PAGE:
2) Chinese 5 Spice

People in this category are those who are infrequently involved with your life but you love, respect and care about them. If you’ve seen the Michael McIntrye sketch you’ll understand (hopefully) the name of this category. We announced, mainly through Facebook (which makes it official!!) but didn’t tell them about any further details unless they asked us directly how things were going, our response then was the same as the first category. Good, open conversations were had.

3) Random Lady at the Bus Stop

People in this category generally appeared a bit later in the pregnancy when you can no longer physically hide the growing bump. Conversations with this category would go something like this:

Randomer: oooo when are you due?

Me: oh I’m not pregnant.

Jokes, I’m not that mean (that was actually Jon’s response because he is) so this is actually how it went:

Randomer: oooo when are you due?

Me: October

Randomer: oh wow that bump is huge, you’ve got awhile to go!

Me: yeah (!!!!!!!)

Randomer: do you know what you’re having?

Me: a baby  No, we haven’t found out.

Randomer: oh how lovely!

Pretty much end of conversation. It never did feel quite right to go into our journey and ins and outs with ‘randomer’.

How do you tell people? Personally I don’t think there is a right or wrong way to tell people, there’s only ever your way and what’s right for you and your partner at that time. The biggest thing we noticed from ours experience was that because we were positive in the way we told people the response we got back was positive. You will get the occasional person who isn’t, but that’s fine, that’s natural. People struggle when it comes to change, things that are different and new, because it’s hard to see how it will work out as they haven’t got any waypoints, nothing tangible to hold onto. That’s why months like April (Limb Difference Awareness month), charities such as Reach and Lucky Fin Project, and all the various amazing bloggers, books etc are amazing, because they are creating waypoints for people.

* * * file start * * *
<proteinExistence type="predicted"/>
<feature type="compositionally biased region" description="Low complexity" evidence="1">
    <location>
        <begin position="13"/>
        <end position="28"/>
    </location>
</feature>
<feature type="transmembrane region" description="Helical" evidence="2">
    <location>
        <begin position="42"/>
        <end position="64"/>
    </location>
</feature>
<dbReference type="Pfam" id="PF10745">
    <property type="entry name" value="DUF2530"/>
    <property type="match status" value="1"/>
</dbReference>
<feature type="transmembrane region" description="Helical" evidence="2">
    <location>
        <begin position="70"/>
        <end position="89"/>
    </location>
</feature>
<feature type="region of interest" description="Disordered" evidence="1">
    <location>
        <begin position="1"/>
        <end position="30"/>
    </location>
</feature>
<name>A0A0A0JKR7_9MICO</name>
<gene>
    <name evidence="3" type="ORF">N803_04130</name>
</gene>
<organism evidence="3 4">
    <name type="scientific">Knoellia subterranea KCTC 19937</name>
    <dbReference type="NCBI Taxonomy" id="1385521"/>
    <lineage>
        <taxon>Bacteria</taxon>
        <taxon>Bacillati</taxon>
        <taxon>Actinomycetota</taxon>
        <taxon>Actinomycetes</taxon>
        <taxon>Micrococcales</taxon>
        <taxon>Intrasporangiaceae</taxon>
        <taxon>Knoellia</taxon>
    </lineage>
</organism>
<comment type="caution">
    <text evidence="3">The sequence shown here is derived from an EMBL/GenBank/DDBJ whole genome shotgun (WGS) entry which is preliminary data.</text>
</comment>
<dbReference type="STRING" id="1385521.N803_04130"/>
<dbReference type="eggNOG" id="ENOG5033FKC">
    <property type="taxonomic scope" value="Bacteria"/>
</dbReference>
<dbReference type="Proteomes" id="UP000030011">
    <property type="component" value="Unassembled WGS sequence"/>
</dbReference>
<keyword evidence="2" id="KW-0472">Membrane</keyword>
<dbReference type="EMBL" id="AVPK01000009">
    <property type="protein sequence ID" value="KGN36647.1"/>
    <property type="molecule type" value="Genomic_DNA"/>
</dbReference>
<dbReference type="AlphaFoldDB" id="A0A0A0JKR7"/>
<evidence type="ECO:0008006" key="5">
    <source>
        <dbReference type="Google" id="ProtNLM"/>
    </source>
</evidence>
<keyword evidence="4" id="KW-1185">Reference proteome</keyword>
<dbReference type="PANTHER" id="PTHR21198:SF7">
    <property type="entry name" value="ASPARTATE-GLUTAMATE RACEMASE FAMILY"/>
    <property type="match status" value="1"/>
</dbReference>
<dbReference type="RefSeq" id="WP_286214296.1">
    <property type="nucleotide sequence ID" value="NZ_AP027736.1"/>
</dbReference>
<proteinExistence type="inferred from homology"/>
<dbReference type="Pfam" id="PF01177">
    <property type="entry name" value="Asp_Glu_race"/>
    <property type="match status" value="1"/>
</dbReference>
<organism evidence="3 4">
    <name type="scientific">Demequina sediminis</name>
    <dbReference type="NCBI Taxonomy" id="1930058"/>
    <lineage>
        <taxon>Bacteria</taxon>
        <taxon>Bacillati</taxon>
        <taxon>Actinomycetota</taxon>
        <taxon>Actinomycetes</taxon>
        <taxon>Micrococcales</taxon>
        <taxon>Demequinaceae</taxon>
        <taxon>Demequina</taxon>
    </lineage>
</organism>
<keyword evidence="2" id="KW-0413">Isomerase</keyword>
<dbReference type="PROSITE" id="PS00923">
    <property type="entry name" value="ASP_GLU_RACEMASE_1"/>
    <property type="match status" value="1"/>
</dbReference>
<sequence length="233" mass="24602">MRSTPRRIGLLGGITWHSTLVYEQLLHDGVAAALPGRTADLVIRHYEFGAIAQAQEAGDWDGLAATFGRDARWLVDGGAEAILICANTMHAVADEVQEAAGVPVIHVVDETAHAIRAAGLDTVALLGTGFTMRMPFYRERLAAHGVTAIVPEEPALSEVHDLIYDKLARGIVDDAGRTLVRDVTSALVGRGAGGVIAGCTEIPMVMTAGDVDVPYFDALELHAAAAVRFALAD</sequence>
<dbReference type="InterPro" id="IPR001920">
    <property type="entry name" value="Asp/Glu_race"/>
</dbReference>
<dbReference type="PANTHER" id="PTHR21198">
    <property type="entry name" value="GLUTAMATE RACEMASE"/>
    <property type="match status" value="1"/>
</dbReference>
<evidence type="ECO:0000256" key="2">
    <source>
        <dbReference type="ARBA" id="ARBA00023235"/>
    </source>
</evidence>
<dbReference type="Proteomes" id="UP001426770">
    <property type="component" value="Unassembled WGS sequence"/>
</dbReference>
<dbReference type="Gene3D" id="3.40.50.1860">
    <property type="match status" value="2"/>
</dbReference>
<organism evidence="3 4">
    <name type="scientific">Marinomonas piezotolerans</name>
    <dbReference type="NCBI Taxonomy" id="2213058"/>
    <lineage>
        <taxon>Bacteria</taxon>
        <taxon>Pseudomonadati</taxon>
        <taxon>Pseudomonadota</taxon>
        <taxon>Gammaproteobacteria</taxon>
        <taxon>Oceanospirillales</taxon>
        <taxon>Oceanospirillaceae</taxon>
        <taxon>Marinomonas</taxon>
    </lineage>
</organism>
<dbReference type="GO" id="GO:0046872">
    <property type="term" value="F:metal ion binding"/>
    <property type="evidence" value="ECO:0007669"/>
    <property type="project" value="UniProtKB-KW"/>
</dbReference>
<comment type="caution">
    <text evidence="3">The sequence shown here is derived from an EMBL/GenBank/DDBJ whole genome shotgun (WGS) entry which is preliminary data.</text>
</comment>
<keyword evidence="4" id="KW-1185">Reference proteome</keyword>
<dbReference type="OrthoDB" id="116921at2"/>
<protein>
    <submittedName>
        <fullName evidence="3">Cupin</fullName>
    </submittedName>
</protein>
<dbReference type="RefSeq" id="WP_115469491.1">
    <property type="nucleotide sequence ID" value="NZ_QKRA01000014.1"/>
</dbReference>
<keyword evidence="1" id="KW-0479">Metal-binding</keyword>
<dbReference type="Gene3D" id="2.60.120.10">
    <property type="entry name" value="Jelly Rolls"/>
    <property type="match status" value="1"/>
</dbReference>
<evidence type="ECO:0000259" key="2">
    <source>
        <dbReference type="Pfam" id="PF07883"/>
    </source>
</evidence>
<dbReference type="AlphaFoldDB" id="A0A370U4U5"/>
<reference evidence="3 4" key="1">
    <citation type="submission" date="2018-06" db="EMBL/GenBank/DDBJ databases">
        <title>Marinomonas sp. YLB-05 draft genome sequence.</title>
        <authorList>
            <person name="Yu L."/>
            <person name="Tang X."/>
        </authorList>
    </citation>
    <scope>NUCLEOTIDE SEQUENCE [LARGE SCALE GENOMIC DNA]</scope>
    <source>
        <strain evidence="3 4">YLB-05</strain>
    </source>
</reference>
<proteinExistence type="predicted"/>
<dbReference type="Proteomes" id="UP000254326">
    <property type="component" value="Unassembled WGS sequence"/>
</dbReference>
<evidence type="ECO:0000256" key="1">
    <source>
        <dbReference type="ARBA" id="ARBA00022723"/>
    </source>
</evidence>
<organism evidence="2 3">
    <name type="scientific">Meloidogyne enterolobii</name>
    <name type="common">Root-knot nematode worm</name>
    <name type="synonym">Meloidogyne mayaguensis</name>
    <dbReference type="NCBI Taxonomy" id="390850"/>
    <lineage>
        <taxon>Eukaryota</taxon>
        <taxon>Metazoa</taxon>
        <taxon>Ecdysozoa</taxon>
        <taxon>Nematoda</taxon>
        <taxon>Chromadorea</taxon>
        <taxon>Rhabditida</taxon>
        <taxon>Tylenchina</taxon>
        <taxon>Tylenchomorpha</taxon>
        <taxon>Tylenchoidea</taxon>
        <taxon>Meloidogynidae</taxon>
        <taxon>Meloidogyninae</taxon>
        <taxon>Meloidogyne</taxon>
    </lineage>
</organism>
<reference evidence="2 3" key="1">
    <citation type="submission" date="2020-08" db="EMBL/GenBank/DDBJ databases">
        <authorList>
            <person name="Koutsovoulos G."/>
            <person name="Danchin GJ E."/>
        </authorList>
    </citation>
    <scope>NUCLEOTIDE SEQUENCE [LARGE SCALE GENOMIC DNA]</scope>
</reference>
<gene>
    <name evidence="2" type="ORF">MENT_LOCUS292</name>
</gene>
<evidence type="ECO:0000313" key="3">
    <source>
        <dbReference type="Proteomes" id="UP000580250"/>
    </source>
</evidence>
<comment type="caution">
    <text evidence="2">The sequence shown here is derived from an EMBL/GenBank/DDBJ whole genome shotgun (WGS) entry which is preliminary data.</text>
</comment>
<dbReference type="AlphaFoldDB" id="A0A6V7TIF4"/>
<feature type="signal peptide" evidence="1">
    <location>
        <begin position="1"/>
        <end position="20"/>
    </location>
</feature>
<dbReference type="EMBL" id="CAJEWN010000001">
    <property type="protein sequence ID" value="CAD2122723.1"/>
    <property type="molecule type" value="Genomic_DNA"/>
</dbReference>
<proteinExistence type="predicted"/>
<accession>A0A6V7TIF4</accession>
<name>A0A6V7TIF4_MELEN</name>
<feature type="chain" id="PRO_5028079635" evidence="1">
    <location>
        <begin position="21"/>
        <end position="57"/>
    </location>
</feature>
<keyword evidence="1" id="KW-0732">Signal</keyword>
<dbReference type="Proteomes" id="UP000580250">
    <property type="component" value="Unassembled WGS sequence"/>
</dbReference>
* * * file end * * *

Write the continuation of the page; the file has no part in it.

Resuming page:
I hope this has been somewhat useful, and if you’re pregnant with your very own lucky fin, remember you have a person growing inside you who is amazing, who is perfectly made, perfectly whole and is full of ability.



If you’d like to read more about our story, and details about the day we found out you can do here on our story page, and also here on the article we wrote for The Mighty website.

2 opinions on “How do you tell people?”

  1. Thank you so much for sharing your story; it resonates with me so much! Our little man was born without a left hand and I waver between “this is awful, how could this happen to my precious chid?” and “he it otherwise healthy and I’m thankful for that.” So difficult to express those emotions to anyone who isn’t going through this. So I thank you, again. :)

    1. Hi Nicole, it definitely is hard to express it. I’m so glad this has helped. Hope you’re having a wonderful day.